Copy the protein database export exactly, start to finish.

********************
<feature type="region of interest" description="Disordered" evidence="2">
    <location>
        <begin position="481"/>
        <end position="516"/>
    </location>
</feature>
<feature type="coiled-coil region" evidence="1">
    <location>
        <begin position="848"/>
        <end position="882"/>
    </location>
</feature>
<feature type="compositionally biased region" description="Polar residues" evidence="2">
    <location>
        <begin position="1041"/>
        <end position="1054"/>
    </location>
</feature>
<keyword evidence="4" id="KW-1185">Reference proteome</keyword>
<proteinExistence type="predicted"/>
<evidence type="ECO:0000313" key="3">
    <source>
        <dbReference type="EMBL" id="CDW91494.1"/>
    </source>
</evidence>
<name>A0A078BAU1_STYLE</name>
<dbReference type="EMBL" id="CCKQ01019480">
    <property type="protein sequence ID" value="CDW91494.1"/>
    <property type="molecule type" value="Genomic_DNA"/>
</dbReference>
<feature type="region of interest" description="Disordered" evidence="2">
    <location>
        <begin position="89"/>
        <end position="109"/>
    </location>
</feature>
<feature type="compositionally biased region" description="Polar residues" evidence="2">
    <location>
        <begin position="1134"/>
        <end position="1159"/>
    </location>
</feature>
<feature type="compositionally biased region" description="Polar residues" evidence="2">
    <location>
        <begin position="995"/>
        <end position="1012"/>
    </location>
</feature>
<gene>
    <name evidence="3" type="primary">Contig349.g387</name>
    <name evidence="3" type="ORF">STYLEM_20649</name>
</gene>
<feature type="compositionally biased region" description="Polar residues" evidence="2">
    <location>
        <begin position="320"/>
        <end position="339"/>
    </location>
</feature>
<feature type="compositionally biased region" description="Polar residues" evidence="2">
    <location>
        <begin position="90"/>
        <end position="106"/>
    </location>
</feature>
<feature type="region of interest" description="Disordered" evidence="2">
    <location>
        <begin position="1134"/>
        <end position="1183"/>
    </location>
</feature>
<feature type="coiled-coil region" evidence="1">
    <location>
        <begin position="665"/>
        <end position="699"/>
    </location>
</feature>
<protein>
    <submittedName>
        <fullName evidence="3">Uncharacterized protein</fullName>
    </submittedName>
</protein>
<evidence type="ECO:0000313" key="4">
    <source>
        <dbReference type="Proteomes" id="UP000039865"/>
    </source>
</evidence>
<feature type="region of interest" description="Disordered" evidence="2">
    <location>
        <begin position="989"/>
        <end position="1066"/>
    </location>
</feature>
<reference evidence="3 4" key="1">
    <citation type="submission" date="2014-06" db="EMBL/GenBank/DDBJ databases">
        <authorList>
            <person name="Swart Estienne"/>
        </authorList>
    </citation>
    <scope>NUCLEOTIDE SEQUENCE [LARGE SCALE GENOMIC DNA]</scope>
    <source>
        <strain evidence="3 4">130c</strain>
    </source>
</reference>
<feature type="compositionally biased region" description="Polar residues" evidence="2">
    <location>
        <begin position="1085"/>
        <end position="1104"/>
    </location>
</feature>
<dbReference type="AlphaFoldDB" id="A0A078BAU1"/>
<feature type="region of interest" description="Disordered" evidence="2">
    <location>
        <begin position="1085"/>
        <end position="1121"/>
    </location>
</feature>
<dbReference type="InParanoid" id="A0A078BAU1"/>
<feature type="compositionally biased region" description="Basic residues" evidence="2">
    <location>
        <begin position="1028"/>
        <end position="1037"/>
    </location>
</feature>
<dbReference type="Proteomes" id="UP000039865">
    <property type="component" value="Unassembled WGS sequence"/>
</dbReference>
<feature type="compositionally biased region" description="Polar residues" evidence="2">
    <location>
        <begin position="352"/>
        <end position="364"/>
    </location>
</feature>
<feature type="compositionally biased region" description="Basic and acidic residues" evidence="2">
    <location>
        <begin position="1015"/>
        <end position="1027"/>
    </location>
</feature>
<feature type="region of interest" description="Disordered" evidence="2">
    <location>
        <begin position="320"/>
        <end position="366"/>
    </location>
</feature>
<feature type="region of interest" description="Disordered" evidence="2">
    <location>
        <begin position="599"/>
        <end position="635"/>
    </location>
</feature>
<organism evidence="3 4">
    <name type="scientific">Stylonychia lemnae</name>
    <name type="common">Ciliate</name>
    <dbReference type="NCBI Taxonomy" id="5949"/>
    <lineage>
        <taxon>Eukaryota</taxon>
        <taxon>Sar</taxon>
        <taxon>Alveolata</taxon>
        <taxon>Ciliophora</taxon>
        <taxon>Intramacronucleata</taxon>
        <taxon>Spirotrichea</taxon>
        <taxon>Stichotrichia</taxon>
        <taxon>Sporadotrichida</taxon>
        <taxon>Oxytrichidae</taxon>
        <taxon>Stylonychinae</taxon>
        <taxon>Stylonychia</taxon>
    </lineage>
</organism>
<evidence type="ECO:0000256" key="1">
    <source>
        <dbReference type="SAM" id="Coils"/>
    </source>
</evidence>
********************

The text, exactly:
<feature type="region of interest" description="Disordered" evidence="2">
    <location>
        <begin position="481"/>
        <end position="516"/>
    </location>
</feature>
<feature type="coiled-coil region" evidence="1">
    <location>
        <begin position="848"/>
        <end position="882"/>
    </location>
</feature>
<feature type="compositionally biased region" description="Polar residues" evidence="2">
    <location>
        <begin position="1041"/>
        <end position="1054"/>
    </location>
</feature>
<keyword evidence="4" id="KW-1185">Reference proteome</keyword>
<proteinExistence type="predicted"/>
<evidence type="ECO:0000313" key="3">
    <source>
        <dbReference type="EMBL" id="CDW91494.1"/>
    </source>
</evidence>
<name>A0A078BAU1_STYLE</name>
<dbReference type="EMBL" id="CCKQ01019480">
    <property type="protein sequence ID" value="CDW91494.1"/>
    <property type="molecule type" value="Genomic_DNA"/>
</dbReference>
<feature type="region of interest" description="Disordered" evidence="2">
    <location>
        <begin position="89"/>
        <end position="109"/>
    </location>
</feature>
<feature type="compositionally biased region" description="Polar residues" evidence="2">
    <location>
        <begin position="1134"/>
        <end position="1159"/>
    </location>
</feature>
<feature type="compositionally biased region" description="Polar residues" evidence="2">
    <location>
        <begin position="995"/>
        <end position="1012"/>
    </location>
</feature>
<gene>
    <name evidence="3" type="primary">Contig349.g387</name>
    <name evidence="3" type="ORF">STYLEM_20649</name>
</gene>
<feature type="compositionally biased region" description="Polar residues" evidence="2">
    <location>
        <begin position="320"/>
        <end position="339"/>
    </location>
</feature>
<feature type="compositionally biased region" description="Polar residues" evidence="2">
    <location>
        <begin position="90"/>
        <end position="106"/>
    </location>
</feature>
<feature type="region of interest" description="Disordered" evidence="2">
    <location>
        <begin position="1134"/>
        <end position="1183"/>
    </location>
</feature>
<feature type="coiled-coil region" evidence="1">
    <location>
        <begin position="665"/>
        <end position="699"/>
    </location>
</feature>
<protein>
    <submittedName>
        <fullName evidence="3">Uncharacterized protein</fullName>
    </submittedName>
</protein>
<evidence type="ECO:0000313" key="4">
    <source>
        <dbReference type="Proteomes" id="UP000039865"/>
    </source>
</evidence>
<feature type="region of interest" description="Disordered" evidence="2">
    <location>
        <begin position="989"/>
        <end position="1066"/>
    </location>
</feature>
<reference evidence="3 4" key="1">
    <citation type="submission" date="2014-06" db="EMBL/GenBank/DDBJ databases">
        <authorList>
            <person name="Swart Estienne"/>
        </authorList>
    </citation>
    <scope>NUCLEOTIDE SEQUENCE [LARGE SCALE GENOMIC DNA]</scope>
    <source>
        <strain evidence="3 4">130c</strain>
    </source>
</reference>
<feature type="compositionally biased region" description="Polar residues" evidence="2">
    <location>
        <begin position="1085"/>
        <end position="1104"/>
    </location>
</feature>
<dbReference type="AlphaFoldDB" id="A0A078BAU1"/>
<feature type="region of interest" description="Disordered" evidence="2">
    <location>
        <begin position="1085"/>
        <end position="1121"/>
    </location>
</feature>
<dbReference type="InParanoid" id="A0A078BAU1"/>
<feature type="compositionally biased region" description="Basic residues" evidence="2">
    <location>
        <begin position="1028"/>
        <end position="1037"/>
    </location>
</feature>
<dbReference type="Proteomes" id="UP000039865">
    <property type="component" value="Unassembled WGS sequence"/>
</dbReference>
<feature type="compositionally biased region" description="Polar residues" evidence="2">
    <location>
        <begin position="352"/>
        <end position="364"/>
    </location>
</feature>
<feature type="compositionally biased region" description="Basic and acidic residues" evidence="2">
    <location>
        <begin position="1015"/>
        <end position="1027"/>
    </location>
</feature>
<feature type="region of interest" description="Disordered" evidence="2">
    <location>
        <begin position="320"/>
        <end position="366"/>
    </location>
</feature>
<feature type="region of interest" description="Disordered" evidence="2">
    <location>
        <begin position="599"/>
        <end position="635"/>
    </location>
</feature>
<organism evidence="3 4">
    <name type="scientific">Stylonychia lemnae</name>
    <name type="common">Ciliate</name>
    <dbReference type="NCBI Taxonomy" id="5949"/>
    <lineage>
        <taxon>Eukaryota</taxon>
        <taxon>Sar</taxon>
        <taxon>Alveolata</taxon>
        <taxon>Ciliophora</taxon>
        <taxon>Intramacronucleata</taxon>
        <taxon>Spirotrichea</taxon>
        <taxon>Stichotrichia</taxon>
        <taxon>Sporadotrichida</taxon>
        <taxon>Oxytrichidae</taxon>
        <taxon>Stylonychinae</taxon>
        <taxon>Stylonychia</taxon>
    </lineage>
</organism>
<evidence type="ECO:0000256" key="1">
    <source>
        <dbReference type="SAM" id="Coils"/>
    </source>
</evidence>